KABUL, Afghanistan — The U.S. military is investigating allegations that a small group of American soldiers deliberately killed three Afghan civilians in a series of shootings earlier this year, Western officials familiar with the case said Friday.
Military officials have detained one soldier with the Army's 5th Stryker Brigade based in Afghanistan's Kandahar province, said the officials, who spoke only on the condition of anonymity because they weren't authorized to discuss the case.
If the allegations prove to be true, they could undermine the U.S. military's already shaky credibility in southern Afghanistan as it gears up to target the Taliban's spiritual capital in Kandahar.
The military is funneling soldiers to Kandahar as part of a campaign to weaken the Taliban's hold on crucial parts of the province, but the case could make it harder to convince skeptical Afghans to back the campaign.
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The allegations center on as many as nine soldiers from the 5th Stryker Brigade, 2nd Battalion, at Forward Operating Base Ramrod, a remote outpost west of Kandahar city. The brigade is part of the 2nd Infantry Division, based at Fort Lewis, Wash.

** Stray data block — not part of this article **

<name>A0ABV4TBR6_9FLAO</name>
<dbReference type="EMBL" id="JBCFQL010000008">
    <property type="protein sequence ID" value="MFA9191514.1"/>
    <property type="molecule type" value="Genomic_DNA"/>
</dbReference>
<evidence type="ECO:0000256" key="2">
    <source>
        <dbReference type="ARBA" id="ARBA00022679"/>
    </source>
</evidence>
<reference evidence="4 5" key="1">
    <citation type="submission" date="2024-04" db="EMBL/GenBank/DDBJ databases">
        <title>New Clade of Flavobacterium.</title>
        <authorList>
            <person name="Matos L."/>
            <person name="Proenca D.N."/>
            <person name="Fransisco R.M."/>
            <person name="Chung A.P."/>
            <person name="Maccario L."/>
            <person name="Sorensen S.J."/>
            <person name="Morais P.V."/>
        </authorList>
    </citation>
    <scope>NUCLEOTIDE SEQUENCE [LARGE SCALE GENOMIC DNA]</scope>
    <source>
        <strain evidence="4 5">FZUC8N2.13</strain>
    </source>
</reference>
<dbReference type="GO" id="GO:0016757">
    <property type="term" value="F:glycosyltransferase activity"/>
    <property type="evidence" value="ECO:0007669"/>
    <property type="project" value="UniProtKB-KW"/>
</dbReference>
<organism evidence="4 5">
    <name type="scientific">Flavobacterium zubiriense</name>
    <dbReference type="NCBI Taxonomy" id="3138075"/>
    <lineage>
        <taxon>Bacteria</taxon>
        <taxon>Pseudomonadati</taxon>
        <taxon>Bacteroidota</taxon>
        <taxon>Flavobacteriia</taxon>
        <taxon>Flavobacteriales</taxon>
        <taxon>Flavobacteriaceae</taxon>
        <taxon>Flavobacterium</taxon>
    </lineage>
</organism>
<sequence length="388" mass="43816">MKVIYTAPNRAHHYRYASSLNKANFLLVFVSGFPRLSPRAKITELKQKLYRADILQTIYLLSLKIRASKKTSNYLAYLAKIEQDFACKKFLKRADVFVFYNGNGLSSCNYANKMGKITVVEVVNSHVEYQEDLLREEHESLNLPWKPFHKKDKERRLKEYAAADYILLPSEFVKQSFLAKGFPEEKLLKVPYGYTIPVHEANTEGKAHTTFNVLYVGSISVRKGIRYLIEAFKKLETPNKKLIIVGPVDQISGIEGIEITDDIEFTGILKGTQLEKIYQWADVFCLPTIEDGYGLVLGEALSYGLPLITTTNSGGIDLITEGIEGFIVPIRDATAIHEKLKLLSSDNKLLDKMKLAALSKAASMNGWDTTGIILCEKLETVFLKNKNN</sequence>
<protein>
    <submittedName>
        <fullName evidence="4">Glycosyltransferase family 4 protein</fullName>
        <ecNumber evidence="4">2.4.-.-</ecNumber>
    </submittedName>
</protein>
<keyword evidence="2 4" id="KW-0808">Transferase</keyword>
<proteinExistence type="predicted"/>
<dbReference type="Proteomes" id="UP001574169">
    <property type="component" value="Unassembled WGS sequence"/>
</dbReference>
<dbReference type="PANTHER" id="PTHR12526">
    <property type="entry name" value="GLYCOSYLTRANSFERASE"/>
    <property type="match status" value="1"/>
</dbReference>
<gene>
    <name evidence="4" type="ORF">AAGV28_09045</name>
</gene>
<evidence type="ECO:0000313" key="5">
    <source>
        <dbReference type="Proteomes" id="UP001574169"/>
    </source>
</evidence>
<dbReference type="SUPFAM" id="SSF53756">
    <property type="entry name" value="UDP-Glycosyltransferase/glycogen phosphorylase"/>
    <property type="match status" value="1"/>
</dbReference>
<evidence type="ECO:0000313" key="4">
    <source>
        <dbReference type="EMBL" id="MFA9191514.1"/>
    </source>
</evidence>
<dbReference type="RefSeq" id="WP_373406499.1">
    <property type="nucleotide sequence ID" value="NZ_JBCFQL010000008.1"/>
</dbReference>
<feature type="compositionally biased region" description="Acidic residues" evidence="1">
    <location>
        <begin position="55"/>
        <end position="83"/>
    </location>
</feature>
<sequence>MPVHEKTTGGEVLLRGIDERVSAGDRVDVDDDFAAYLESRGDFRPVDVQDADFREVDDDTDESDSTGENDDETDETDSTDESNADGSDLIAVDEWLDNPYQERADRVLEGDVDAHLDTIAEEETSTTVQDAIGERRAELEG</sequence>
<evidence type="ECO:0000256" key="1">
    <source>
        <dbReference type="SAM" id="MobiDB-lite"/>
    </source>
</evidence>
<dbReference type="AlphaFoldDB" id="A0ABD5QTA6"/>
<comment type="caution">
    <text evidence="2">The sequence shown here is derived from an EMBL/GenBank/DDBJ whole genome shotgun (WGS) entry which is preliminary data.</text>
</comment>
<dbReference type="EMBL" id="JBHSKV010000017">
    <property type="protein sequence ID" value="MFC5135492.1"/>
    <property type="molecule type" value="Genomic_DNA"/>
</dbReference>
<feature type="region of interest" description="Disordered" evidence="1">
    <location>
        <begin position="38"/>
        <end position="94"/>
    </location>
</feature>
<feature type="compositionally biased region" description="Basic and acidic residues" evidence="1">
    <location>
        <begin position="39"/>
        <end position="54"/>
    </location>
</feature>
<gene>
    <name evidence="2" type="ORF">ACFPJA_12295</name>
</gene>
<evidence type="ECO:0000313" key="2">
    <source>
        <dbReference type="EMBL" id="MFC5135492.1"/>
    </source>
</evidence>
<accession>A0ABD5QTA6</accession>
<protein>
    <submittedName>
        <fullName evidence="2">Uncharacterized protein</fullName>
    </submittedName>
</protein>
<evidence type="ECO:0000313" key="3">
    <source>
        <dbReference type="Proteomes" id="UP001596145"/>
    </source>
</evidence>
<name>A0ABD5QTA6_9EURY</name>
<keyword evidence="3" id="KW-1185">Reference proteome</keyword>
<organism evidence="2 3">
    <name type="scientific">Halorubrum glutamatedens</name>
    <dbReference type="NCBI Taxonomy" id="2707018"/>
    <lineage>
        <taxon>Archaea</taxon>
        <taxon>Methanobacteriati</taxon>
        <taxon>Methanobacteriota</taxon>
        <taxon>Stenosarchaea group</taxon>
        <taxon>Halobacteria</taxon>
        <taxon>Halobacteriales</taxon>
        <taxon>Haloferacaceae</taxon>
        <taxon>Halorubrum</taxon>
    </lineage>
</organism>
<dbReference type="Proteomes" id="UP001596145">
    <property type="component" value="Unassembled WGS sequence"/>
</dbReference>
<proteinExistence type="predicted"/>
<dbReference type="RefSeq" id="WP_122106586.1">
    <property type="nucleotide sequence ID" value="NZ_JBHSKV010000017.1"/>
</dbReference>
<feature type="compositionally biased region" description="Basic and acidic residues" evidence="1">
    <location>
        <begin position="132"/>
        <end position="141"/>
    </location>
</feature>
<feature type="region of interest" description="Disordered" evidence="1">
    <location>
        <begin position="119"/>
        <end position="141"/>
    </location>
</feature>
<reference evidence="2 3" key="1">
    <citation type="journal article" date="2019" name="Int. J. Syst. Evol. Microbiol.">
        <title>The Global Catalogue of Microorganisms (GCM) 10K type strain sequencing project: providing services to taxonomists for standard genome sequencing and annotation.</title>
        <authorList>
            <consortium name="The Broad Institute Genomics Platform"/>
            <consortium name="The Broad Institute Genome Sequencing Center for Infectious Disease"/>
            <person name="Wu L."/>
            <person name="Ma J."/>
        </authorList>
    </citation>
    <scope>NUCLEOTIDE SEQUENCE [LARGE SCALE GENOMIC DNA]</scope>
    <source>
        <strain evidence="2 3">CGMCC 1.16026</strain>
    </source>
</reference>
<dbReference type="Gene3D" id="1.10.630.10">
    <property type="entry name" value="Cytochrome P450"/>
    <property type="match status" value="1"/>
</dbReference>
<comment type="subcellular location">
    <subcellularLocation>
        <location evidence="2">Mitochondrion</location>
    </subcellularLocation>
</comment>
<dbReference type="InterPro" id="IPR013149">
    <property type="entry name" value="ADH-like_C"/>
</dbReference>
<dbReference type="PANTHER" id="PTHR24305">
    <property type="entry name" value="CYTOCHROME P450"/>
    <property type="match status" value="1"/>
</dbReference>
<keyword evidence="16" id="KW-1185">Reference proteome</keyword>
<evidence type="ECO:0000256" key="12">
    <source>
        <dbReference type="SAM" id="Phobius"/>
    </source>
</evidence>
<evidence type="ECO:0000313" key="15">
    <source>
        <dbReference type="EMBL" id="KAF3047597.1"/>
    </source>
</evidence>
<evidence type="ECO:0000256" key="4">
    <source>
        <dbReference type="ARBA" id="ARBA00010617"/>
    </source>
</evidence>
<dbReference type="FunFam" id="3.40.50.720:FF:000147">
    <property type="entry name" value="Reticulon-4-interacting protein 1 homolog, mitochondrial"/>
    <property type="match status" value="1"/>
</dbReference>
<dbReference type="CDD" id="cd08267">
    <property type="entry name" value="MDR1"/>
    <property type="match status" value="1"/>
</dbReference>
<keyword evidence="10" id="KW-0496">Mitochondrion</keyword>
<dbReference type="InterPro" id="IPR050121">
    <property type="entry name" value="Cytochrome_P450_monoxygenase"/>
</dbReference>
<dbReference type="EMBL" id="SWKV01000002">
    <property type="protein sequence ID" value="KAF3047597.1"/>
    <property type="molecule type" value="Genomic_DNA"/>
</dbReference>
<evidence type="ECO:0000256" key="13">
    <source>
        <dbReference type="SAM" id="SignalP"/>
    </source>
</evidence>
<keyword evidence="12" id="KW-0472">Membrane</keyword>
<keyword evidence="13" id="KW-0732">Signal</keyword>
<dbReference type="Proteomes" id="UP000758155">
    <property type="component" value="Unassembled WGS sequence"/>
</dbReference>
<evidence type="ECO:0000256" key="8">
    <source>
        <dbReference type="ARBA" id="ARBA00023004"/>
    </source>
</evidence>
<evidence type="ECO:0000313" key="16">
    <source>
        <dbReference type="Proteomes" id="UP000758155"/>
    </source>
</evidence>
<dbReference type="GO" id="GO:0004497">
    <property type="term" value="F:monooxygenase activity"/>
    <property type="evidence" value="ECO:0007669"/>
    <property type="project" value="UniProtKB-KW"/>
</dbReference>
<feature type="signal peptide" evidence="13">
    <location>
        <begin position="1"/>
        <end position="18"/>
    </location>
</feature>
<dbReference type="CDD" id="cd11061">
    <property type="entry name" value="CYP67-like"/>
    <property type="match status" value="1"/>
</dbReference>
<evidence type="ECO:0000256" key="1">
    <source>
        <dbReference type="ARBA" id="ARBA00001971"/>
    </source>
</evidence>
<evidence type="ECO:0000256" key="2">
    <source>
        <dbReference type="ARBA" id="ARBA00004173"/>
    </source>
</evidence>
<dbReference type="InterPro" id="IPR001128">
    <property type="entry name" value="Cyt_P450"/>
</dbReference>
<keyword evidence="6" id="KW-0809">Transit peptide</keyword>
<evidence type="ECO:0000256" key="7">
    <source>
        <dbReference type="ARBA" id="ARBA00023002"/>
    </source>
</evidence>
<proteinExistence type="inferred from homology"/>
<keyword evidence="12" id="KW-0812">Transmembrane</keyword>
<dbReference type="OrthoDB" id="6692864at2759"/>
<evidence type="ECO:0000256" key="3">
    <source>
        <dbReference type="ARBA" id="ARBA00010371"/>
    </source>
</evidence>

The soldiers initially were under investigation for drug charges, officials said, but that led to allegations that the unit had taken part in killing three Afghan civilians in a series of confrontations over several months, according to two officials familiar with the details.
The U.S. military issued a brief statement Thursday saying that criminal investigators were looking into allegations that a "small number of U.S. soldiers were responsible for the unlawful deaths of as many as three Afghan civilians."
American military officials wouldn't comment on the allegations.
The 5th Stryker Brigade moved into Kandahar last summer, when roadside bombs were taking a high toll on U.S. forces. Thirty-two soldiers from the brigade have been killed since July. Seven were killed last October when their Stryker armored vehicle hit a massive roadside bomb in one of the deadliest incidents for American forces last year.
Army Gen. Stanley McChrystal, the commander of international forces in Afghanistan, has made reducing civilian deaths a priority in the revamped counterinsurgency campaign. The strategy relies on winning the support of local Afghans instead of killing insurgent fighters.
McChrystal has issued a series of directives that place restrictions on airstrikes and night raids. Even with the restrictions, the number of Afghan civilian deaths continues to rise.
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